Patoshi Pattern researcher Sergio Lerner thinks Satoshi Nakamoto will never move his 1.1 million Bitcoin stash worth $10.76 billion.
The Patoshi Pattern exploits three privacy-related flaws of v.01, which is an early protocol, to pinpoint blocks that were likely mined by the anonymous Bitcoin creator. Lerner’s theory argues that a single miner mined 22,000 of the early Bitcoin blocks. Lerner also says Satoshi was likely mining during the time, and that there’s “evidence that links the Patoshi patterns to Satoshi, based on public information sources and the blockchain.”
Based on the trends of the pattern, Lerner believes Satoshi will never move his Bitcoin.
“Assuming Satoshi is Patoshi, I believe, based on the past history of Satoshi coins, that Satoshi won’t use his coins ever. Therefore, I think that there couldn’t be a fairer and a more altruistic way for Bitcoin to be born.”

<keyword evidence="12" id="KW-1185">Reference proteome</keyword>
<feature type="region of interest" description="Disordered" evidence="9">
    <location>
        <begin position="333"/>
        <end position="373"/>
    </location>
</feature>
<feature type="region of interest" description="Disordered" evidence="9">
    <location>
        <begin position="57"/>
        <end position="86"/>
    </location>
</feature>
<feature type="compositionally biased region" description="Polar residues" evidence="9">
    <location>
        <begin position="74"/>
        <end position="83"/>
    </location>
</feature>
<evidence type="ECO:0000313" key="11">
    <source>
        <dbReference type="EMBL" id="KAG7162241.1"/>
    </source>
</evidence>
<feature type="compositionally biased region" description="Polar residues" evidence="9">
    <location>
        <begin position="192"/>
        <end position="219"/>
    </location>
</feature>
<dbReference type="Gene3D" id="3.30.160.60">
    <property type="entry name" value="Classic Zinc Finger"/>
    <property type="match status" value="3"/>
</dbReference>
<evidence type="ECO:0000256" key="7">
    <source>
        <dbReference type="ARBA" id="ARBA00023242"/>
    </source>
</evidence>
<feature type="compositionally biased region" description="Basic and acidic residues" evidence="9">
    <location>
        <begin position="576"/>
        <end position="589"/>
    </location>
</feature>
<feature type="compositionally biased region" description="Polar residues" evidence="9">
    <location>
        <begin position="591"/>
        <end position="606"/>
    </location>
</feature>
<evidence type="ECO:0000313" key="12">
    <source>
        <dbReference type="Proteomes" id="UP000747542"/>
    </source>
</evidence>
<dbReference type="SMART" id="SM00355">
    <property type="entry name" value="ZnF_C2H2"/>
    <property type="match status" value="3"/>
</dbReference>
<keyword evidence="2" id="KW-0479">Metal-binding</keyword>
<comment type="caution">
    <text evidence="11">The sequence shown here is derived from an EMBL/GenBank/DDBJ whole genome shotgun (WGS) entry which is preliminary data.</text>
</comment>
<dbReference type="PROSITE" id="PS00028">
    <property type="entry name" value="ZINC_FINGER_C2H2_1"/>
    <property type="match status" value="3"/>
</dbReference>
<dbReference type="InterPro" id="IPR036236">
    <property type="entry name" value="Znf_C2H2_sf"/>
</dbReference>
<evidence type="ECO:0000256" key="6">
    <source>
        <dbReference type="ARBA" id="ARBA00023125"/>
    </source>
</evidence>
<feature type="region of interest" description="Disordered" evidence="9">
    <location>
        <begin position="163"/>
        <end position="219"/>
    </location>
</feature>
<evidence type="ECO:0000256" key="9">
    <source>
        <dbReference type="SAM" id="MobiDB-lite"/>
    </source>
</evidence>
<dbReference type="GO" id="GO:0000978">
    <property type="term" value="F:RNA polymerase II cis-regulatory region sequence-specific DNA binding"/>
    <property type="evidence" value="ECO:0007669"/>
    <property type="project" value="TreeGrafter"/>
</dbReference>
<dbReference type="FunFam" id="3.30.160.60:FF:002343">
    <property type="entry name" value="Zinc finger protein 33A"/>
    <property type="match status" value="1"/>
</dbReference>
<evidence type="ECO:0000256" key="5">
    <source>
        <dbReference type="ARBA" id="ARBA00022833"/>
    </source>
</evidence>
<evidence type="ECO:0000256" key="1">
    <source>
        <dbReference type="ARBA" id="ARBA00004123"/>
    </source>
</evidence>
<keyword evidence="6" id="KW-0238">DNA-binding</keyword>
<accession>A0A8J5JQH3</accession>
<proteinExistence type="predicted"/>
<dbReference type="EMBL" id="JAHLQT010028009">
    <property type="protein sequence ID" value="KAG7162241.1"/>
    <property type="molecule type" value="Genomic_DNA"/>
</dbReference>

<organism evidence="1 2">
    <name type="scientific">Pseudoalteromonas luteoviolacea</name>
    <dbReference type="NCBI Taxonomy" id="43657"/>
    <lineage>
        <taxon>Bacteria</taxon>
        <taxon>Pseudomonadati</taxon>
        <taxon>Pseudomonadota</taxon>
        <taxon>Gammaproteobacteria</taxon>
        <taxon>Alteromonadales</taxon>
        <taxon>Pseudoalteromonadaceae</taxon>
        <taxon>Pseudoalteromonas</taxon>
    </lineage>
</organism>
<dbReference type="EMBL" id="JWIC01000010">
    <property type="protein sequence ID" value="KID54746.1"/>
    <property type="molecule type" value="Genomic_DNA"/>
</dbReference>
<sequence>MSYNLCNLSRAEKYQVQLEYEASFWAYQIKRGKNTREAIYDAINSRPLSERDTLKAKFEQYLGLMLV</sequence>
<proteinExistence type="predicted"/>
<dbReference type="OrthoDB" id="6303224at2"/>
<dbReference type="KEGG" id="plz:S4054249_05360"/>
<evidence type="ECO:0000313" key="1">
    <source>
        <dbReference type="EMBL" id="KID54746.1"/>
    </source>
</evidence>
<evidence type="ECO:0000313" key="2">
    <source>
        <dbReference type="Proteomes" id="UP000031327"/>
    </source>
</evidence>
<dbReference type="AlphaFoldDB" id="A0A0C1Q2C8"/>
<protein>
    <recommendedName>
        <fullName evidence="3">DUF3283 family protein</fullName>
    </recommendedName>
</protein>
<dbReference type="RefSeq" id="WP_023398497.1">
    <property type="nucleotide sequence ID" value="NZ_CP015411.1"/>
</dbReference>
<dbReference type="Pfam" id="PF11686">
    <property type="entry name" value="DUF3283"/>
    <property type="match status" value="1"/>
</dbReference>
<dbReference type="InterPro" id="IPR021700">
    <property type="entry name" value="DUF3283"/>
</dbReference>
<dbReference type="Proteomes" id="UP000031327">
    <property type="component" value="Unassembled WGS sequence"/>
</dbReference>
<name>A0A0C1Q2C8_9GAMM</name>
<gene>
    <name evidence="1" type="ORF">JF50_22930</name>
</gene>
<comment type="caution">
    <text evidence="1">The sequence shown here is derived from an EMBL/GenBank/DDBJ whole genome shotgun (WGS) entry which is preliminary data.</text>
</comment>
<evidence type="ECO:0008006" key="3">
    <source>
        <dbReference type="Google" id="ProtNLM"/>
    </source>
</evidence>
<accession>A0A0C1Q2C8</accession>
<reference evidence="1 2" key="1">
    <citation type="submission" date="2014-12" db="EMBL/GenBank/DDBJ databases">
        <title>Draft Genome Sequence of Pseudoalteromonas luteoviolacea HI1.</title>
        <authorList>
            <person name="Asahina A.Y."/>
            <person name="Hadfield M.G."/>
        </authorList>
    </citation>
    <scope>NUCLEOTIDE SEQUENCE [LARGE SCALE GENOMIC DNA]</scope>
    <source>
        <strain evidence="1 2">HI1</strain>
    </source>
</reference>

Last month, the crypto transfer tracker Whale Alert triggered a burst of Satoshi speculation after reporting a large Bitcoin (BTC) transfer from a wallet that has been inactive for more than 11 years.
The coins in this transaction were mined in the first month of Bitcoin's existence.
— Whale Alert (@whale_alert) May 20, 2020
Analyst Joseph Young said he believed the person or group behind the transfer likely had close ties to Satoshi Nakamoto.
“That’s just one month after [the] first bitcoin block was mined. There’s not a lot of people who can do this, perhaps close associates of Satoshi. My question is why, not who, is sending 50 BTC for the first time in more than 10 years.”
But Lerner concluded that the Bitcoin isn’t Satoshi’s.
My analysis is short: not satoshi coins.
And I don't want to dig into any other miner because I try to respect financial privacy.
Media should check facts before publishing.
— Sergio Demian Lerner (@SDLerner) May 20, 2020
“People need to chill. If Satoshi was selling coins, surely he would sell his most recently mined, and so most anonymous first.
Plus this patoshi research is pretty much guessing, probably he has less coins than people think, and you’ll be doxing random early miners wrongly next.”